Transforming Injection Molding Vendors into Injection Molding Partners
For a growing number of design engineers in manufacturing operations, the usual way of doing things—i.e., the customer designs an injection-molded part, turns it over to a contract manufacturer to produce it, then everybody but the purchasing department promptly forgets about it—doesn’t work anymore. Increasingly, design engineers and their employers are looking for vendors that they can partner with over the long term for help with issues like part design/optimization, tooling modifications or simplification, resin selection, cost containment, just-in-time delivery, and special finishes to name but a few.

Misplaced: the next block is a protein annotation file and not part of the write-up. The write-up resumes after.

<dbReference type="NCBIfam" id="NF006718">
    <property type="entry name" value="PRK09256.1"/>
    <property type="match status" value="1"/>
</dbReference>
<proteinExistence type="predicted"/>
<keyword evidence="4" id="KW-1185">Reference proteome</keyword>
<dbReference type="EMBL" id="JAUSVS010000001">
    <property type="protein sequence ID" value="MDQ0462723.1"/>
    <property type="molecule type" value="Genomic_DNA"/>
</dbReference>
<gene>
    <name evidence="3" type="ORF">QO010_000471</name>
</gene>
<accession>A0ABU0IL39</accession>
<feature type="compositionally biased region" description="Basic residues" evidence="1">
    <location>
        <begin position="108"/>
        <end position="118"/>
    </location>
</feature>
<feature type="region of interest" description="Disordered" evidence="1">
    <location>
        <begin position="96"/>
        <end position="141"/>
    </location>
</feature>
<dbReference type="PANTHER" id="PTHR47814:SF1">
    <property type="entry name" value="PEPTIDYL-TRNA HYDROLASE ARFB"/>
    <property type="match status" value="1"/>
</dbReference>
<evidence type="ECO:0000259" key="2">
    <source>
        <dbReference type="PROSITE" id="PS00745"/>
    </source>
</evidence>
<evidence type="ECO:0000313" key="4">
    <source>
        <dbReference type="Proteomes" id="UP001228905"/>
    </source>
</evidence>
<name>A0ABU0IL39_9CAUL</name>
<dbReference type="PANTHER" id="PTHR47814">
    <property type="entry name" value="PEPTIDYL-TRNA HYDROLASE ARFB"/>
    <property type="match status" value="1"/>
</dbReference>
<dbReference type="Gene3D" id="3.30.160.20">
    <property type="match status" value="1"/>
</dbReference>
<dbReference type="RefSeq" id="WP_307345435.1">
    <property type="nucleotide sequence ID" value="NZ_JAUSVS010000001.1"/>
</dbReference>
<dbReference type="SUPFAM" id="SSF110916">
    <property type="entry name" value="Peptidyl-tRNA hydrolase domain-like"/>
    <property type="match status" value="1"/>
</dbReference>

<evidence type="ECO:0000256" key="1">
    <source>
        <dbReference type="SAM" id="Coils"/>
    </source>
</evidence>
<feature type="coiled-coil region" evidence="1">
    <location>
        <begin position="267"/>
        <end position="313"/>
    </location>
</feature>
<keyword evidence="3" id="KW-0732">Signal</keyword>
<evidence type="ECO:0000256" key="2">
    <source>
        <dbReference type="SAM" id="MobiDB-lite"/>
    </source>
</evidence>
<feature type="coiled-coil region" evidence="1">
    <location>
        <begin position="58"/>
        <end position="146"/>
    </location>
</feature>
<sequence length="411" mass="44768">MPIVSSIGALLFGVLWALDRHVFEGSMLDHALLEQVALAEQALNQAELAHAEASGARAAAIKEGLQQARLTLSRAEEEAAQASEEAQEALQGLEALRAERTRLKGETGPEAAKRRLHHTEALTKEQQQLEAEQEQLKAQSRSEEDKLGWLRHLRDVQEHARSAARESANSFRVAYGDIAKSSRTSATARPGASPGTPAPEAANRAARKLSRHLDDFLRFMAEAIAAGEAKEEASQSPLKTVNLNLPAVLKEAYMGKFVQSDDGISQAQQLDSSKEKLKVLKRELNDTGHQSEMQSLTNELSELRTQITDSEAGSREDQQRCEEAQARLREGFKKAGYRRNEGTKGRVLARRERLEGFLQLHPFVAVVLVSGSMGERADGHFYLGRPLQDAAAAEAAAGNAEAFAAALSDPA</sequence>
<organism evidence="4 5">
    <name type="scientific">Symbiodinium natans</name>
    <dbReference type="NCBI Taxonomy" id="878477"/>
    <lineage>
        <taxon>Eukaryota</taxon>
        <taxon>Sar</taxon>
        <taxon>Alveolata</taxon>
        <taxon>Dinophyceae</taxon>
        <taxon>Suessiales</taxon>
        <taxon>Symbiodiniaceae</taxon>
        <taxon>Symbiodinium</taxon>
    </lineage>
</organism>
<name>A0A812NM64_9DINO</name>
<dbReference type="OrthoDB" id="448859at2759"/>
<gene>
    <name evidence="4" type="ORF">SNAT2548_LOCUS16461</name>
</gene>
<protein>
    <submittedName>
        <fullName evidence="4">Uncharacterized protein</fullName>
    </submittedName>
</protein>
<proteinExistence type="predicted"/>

One of Ferriot’s customers offers a good example of this kind of business challenge. A few years ago, when managers there began searching for a new vendor for injection-molded parts, they weighed the advantages offered by a variety of suppliers. Although the company typically identifies the best vendor and process available and then stays with that vendor for many years, this time they were looking for a partner that could help them “fill the gaps” in their own capabilities. Their priority became finding proactive partners that could see beyond what’s written in the RFQ. The search for a new partner accelerated when the customer needed help in creating parts for a redesign of one of the company’s top sellers.